Loosely inspired by alt rocker Chris Sievey’s stage creation Frank Sidebottom, Irish director Lenny Abrahamson’s new film is co-written by Peter Straughan and Jon Ronson, whose memoir details his experiences with Sidebottom. But no knowledge of the film’s backstory is necessary to be utterly delighted by this quirky and very funny film, which chronicles Jon’s (Domhnall Gleeson) induction into, and relationship with, an avant-garde band led by the mysterious Frank (Michael Fassbender). The catch is that Frank wears a large papier-mâché mask not only when on stage, but during all parts of his life (even while showering). What is amazing is that although the mask has just one expression – a crudely drawn, unsmiling, wide-eyed stare, its features seem to change simply by virtue of Fassbender’s tone of voice and body language; his performance is truly remarkable. Why Frank chooses to cover himself this way is one of the film’s central questions; themes of identity, artistic integrity, and creativity are explored with nuanced humor and depth. Does creativity have to stem from inner darkness, the film asks, or can normalcy and happiness drive the creative process just as forcefully? If artistic creations become widely popular, is their worth somehow lessened? With hauntingly beautiful cinematography (many scenes were filmed around Austin) and a weird and wonderful soundtrack, Frank delves into these issues with style, charm, and black humor. Plusses: Unique, intelligent story; brilliant performances by Fassbender and relative newcomer Gleeson. Minuses: Maggie Gyllenhall is slightly grating as fellow band-mate Clara; her range here seems to hover only between fiercely angry and completely insane. Final Analysis: A smart, compelling picture about the inner lives of artists that, frankly (yes, pun intended) may well be one of the best films of the year.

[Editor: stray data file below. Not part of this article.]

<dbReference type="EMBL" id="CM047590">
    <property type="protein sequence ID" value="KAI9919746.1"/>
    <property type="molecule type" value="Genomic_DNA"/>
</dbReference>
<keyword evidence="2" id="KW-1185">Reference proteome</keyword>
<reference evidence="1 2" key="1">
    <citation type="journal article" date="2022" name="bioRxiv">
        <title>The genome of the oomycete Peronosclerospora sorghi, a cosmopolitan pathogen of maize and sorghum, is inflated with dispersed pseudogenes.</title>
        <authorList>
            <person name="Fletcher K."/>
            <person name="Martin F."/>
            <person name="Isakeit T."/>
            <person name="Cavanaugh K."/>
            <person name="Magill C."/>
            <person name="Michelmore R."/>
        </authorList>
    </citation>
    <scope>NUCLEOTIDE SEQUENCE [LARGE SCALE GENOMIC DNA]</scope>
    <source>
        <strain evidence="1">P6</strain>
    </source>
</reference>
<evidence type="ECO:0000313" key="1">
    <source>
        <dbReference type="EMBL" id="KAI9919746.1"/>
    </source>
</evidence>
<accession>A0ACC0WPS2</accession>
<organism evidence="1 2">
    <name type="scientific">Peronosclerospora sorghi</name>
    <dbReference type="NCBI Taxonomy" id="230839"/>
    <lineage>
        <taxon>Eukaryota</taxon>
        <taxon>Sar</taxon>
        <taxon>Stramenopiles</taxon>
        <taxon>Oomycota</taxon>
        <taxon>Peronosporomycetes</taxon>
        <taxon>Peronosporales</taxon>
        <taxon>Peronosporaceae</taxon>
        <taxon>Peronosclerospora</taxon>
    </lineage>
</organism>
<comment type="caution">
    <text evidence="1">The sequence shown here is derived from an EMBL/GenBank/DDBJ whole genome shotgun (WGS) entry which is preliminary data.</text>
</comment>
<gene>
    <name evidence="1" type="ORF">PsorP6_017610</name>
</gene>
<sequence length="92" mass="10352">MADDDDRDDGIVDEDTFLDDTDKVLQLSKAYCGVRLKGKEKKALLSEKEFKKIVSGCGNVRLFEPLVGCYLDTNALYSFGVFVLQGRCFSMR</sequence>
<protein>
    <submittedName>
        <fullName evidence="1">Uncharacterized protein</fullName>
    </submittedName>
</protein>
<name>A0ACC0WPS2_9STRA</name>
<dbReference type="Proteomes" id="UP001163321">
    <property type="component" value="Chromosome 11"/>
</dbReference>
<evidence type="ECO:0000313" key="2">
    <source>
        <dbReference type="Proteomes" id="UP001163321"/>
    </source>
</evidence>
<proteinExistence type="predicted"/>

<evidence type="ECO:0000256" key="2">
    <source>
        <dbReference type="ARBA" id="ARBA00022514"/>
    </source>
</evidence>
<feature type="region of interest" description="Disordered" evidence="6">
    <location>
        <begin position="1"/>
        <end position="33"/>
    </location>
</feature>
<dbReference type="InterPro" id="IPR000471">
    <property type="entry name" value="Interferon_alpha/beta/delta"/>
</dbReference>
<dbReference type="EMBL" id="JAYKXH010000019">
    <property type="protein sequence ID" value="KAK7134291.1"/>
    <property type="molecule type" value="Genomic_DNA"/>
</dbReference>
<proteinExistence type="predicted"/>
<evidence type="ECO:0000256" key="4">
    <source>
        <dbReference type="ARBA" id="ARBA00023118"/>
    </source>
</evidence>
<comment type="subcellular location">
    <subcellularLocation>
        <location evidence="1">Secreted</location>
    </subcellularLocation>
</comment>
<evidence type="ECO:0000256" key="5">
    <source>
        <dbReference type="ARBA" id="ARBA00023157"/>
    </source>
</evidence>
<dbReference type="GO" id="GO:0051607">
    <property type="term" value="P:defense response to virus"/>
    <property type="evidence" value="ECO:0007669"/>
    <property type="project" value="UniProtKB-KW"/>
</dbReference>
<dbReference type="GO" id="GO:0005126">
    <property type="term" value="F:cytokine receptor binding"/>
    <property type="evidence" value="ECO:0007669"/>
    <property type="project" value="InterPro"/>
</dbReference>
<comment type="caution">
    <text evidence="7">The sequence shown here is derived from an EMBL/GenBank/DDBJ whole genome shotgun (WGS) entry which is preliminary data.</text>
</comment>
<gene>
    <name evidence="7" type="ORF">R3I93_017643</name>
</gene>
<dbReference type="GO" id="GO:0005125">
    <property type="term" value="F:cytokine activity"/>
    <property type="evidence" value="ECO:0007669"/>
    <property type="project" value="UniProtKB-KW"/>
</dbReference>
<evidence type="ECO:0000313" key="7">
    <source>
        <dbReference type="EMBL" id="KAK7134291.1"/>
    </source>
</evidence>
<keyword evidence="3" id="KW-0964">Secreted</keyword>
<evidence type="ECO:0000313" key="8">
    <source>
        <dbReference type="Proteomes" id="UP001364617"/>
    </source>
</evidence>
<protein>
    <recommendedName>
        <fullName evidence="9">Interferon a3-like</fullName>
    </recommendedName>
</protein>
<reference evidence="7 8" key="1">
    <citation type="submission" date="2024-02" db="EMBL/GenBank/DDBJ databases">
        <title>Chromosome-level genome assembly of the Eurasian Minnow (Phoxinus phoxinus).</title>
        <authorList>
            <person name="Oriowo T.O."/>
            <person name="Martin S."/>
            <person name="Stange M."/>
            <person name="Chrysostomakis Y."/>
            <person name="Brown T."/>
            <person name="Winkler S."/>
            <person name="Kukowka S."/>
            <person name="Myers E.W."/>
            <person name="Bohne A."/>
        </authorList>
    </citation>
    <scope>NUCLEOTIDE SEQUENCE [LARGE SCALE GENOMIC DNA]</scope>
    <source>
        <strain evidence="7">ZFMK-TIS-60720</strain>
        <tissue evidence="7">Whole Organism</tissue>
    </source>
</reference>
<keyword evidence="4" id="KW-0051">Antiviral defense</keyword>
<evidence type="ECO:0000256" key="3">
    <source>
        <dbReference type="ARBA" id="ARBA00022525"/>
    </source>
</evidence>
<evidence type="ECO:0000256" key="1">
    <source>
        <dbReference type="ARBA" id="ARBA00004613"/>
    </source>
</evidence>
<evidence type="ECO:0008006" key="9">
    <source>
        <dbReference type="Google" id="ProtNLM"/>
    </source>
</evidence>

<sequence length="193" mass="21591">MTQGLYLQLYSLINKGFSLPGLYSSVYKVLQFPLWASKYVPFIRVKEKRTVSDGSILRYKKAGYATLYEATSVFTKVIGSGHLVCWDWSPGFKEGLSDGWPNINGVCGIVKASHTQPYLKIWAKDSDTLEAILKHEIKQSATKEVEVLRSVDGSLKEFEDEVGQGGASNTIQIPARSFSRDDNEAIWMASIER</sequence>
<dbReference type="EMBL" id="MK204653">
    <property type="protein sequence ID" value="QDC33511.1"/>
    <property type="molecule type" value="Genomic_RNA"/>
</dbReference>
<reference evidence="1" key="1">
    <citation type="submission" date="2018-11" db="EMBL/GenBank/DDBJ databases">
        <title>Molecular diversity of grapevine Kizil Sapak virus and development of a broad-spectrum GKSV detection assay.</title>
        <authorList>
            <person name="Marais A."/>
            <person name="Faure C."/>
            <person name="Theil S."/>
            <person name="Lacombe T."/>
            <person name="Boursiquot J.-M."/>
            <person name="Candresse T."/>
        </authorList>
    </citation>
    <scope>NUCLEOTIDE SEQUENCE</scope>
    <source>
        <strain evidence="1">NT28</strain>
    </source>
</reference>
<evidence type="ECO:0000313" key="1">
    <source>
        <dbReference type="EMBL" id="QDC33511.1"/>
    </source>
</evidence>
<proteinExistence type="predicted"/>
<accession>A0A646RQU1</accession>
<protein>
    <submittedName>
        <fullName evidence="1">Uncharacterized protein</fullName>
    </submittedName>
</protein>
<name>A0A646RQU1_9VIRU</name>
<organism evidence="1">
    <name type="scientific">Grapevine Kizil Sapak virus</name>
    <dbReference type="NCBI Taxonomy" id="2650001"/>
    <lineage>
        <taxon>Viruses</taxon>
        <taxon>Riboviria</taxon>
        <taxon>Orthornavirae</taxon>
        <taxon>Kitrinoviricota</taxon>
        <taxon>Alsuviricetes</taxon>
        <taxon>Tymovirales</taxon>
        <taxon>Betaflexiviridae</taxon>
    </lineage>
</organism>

Frank opens today at the Landmark Embarcadero theater in San Francisco and the Landmark Shattuck theater in Berkeley.